Nothing went to plan for me. My do-nothing day of leisure and self-replenishment which I had so looked forward to became about helping others through various crises and melt-downs.  It’s okay.  The Universe obviously cleared my calender so I’d be available for the people who needed me most.  But it was an emotionally draining day, capping a difficult few weeks, and it left me wrung out.

I was driving through the inner city late yesterday when the traffic suddenly slowed.  Cars tooted their horns.  People yelled and gestured. I though there must have been a dog on the road.

The traffic slowed to a stop.  I couldn’t see what was happening, so I said a quiet prayer, asking that the animal be okay and be guided back to safety.  Finally the cars began moving again, swerving around something in the middle of the road.  Some stopped to hurl abuse as they drove past. I craned my neck, trying to see what was obstructing our way.

Imagine my horror and disbelief when I saw an elderly aboriginal woman in the middle of the road.  She was just sitting there, a shopping bag beside her on the ground, one shoe off, grazed knees.  I pulled my car over to the side as soon as I could find a park and raced back to check on her.

“Hey, Sister,” she croaked at me as I got closer. “Can you see me? All the rest of your mob think I’m invisible.”

“Hey, Sister,” I called to her.  “I see you. You okay?”

She swung her head towards me, squinting in the sun, but said nothing.  I waited for a car to pass and crossed over to her.

“Hi, I’m Nicole.  Are you okay?  Do you need some help?”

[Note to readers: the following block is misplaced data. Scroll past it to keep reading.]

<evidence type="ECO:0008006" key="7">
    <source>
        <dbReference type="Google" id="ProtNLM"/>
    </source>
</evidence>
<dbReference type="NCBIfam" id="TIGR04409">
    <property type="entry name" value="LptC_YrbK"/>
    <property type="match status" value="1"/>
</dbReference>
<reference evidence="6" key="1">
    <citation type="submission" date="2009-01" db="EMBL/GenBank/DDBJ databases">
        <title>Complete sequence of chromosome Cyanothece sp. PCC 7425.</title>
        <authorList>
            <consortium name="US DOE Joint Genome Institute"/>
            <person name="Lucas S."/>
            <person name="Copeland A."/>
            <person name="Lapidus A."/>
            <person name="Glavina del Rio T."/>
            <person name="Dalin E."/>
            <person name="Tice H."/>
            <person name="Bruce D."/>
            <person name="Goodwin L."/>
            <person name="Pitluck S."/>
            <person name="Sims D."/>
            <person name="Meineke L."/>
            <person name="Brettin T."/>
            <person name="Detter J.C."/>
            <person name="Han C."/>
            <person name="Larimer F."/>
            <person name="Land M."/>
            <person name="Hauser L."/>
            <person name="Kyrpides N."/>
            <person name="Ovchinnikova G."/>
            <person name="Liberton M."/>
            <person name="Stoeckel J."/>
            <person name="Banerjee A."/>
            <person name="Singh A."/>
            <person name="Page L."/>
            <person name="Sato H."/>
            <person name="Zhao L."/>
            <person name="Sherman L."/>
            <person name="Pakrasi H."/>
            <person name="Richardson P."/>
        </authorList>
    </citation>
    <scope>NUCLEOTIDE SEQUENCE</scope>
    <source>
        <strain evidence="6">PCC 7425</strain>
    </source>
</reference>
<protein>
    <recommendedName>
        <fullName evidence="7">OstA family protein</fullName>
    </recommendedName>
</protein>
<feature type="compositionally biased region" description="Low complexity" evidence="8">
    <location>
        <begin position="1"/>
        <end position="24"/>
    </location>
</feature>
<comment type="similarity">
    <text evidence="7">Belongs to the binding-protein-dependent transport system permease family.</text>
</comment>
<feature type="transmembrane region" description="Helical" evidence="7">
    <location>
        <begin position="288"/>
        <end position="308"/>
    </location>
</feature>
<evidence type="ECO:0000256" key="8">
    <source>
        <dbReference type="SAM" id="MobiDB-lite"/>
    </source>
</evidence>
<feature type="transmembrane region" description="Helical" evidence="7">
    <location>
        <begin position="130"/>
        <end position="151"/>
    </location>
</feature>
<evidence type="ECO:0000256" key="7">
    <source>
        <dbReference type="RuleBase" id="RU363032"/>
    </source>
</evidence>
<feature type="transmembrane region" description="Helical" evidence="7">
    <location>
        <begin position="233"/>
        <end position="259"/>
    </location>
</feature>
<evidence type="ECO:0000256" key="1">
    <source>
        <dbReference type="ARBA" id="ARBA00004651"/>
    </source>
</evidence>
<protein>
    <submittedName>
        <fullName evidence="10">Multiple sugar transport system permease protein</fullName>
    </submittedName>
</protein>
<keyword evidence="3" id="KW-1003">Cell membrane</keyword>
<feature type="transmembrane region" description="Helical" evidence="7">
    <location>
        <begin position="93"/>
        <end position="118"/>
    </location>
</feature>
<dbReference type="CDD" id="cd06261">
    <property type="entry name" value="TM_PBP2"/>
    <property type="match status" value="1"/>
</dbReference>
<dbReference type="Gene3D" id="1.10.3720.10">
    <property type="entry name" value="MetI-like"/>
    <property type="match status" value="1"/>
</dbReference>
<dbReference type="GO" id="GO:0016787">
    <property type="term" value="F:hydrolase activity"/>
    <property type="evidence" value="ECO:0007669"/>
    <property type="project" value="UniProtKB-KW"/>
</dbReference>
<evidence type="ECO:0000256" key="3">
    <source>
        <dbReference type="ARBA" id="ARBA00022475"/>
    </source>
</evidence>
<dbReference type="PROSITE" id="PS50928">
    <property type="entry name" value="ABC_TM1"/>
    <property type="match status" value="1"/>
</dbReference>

She nodded her head yes.

I helped her up, and over to the footpath. She was unsteady on her feet and I wondered if I should call an ambulance.

“Sorry, love. I’m real sorry.”  She leaned heavily on my arm.  “I just live along here. Too late eating lunch and my strength’s gone. I came over all dizzy. I’ve got sugar,” she said weakly.

“You’re diabetic?” I asked as we walked up some steps to a small flat.


I got her inside, and she asked me to make her a sandwich, while she ate some jellybeans.  Then her neighbour popped in and said she would make her friend a cup of tea and stay with her until she came ‘right’ again.

Before I left I asked if there was anyone I could call, or if she wanted me to take her to the doctor.

The old aboriginal lady patted my hand. “I’m alright now I’m home. You know, you’re a true nice girl,” she said.  “Brought up proper. Your mother and grandmother, you do them proud. Here….”  Reaching over to a box she pulled something out. “This is for you.”

She opened a small drawstring bag and put the contents in my hand, one by one.

A bag full of treasures

“This shell, it’s from up my country.”

She placed it on my palm, and tiny grains of sand stuck to my fingers.  I wanted to hold it to my nose and smell the sea.  Suddenly I was homesick for my little farm at Byron Bay with a physical ache.

“Got this stone from the river.  See how nice and smooth it is.” It was a piece of clear quartz, tumbled milky, and still luminous. I felt such comfort, and thought of Angels.

This one,” she held up a twisted grey rock, “I got this one off the beach. It reminds me of a baby wrapped up tight in his blanket, trying to talk to you. Feels real nice in your hand.”

“This one – it’s coral.  Looks like an alien head with them two eyes.” She chuckled. “Friendly fella for watching over you.”

“And this last one, he’s a fossil crab, real old from the old times.  Good for protecting your soft heart.”

I left with brimming eyes, embarrassed by her kindness.

And I never asked her name.

Today I’m holding these precious treasures in my hands and feeling humbled and awed. I wonder if she knew how much these things would mean to me, or what they symbolise after so hard a day, so hard a week.

Hey Sister, you okay?

I feel like it was HER watching out for ME.

Rainbow Dreaming. Rainbow Tribe. We are One. ♥